Massachusetts residents voted to legalize recreational weed in the fall of 2016. Almost two years later, Massachusetts still has no licensed marijuana retailers, which means consumers still can’t legally purchase cannabis. And after recent comments from state officials, it looks like Massachusetts residents will have to continue waiting.
More Delays For Massachusetts Marijuana
When voters in Massachusetts first approved legalization, the proposal they voted on stated that recreational marijuana sales would begin on January 1, 2018. That date came and went. And still, no recreational sales.
After the original timeline fell through, state officials bumped back the launch of recreational sales to July 1. Now it looks like the state won’t be ready for that target date either.
Yesterday, the Massachusetts Cannabis Control Commission had a key meeting, and instead of announcing progress, they said that there would be more delays.
According to local news source Fox 25 Boston, the commission’s chairman Steven Hoffman said that rolling out recreational sales by July 1 was not a legal requirement, but rather an “arbitrary deadline.”
“We have said from the start that July 1 is not a legislative mandate,” Hoffman told reporters. “It’s our objective and we are going to try to meet that objective, but we are going to do it right.”
Several Obstacles Are Slowing Things Down
The Commission went on to outline several key obstacles slowing the state’s progress.
For starters, the Commission said that while tons of applications for marijuana businesses have been started, few of them have been fully completed.
More than 1,100 applications have been started, but only 53 are completed and ready to be reviewed. Of those 53 applications, 17 were for retail shops. Another 17 were for growing operations.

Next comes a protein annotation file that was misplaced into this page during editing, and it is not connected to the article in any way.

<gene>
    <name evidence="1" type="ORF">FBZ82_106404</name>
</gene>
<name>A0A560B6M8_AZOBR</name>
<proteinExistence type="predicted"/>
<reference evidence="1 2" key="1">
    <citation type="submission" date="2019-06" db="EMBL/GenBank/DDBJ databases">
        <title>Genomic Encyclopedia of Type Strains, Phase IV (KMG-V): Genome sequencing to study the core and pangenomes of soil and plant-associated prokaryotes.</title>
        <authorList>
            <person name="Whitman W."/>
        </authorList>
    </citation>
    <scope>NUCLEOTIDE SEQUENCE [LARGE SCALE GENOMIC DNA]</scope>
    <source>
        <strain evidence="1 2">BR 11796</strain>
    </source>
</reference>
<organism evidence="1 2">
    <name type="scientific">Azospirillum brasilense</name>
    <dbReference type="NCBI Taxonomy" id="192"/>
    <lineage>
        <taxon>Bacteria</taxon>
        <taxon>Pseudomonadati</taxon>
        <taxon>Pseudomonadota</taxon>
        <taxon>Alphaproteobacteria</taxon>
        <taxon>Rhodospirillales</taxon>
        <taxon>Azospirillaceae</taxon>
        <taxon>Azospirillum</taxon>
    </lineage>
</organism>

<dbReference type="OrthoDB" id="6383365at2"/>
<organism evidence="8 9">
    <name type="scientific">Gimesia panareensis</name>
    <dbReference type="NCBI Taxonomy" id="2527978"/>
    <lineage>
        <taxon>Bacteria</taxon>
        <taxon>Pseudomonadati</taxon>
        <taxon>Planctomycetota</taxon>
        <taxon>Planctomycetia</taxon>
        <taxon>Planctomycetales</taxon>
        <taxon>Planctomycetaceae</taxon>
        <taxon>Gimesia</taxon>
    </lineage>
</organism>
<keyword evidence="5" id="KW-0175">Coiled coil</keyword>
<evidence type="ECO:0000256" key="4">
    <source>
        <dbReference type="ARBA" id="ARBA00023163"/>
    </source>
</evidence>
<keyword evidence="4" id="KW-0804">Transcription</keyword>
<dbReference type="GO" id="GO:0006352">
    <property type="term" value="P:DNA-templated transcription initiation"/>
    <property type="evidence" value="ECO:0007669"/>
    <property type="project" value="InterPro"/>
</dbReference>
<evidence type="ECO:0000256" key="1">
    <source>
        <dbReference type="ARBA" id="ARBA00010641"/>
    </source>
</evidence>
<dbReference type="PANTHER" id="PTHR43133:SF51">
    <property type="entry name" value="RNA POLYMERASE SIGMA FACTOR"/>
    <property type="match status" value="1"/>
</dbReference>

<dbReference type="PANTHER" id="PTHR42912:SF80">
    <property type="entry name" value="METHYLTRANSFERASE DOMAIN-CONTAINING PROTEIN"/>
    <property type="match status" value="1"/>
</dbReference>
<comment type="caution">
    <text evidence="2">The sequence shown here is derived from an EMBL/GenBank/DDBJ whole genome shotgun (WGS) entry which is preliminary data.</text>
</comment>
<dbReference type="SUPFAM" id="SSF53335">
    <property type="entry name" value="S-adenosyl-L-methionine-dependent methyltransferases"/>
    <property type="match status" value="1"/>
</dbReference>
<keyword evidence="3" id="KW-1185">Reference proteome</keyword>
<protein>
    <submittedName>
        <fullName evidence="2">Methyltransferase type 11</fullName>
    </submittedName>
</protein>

Similarly, background checks are presenting problems. The state is using a third-party contractor to conduct background checks on potential marijuana business owners and workers. Reportedly, a large number of background checks have yet to be completed.
Additionally, there are delays at the local level. Experts report that many municipalities still haven’t completed the necessary work for businesses to open shop.
Finally, many cities in Massachusetts have chosen to ban marijuana shops. Others are imposing strict limits on where shops can operate, further slowing down the process.
When Will Massachusetts Have a Marijuana Market?
So what does all this mean for Massachusetts residents? They probably shouldn’t look forward to enjoying legal weed this summer.
It’s unclear exactly when legalization will be fully up and running in the state. Delays are expected to push the timeline back at least another couple of months.
Even then, members of the Cannabis Control Commission have indicated that it will not be granting a large number of licenses. In fact, one authority said the first wave of legal retail shops would be “sparse” in number.
Massachusetts authorities hope that taking a slower approach will help the state avoid problems. Some states that have managed to launch retail programs relatively quickly have had difficulties. Nevada faced unexpected shortages of cannabis and cannabis products. And California reportedly had a large number of businesses continuing to operate illegally, even after recreational sales began.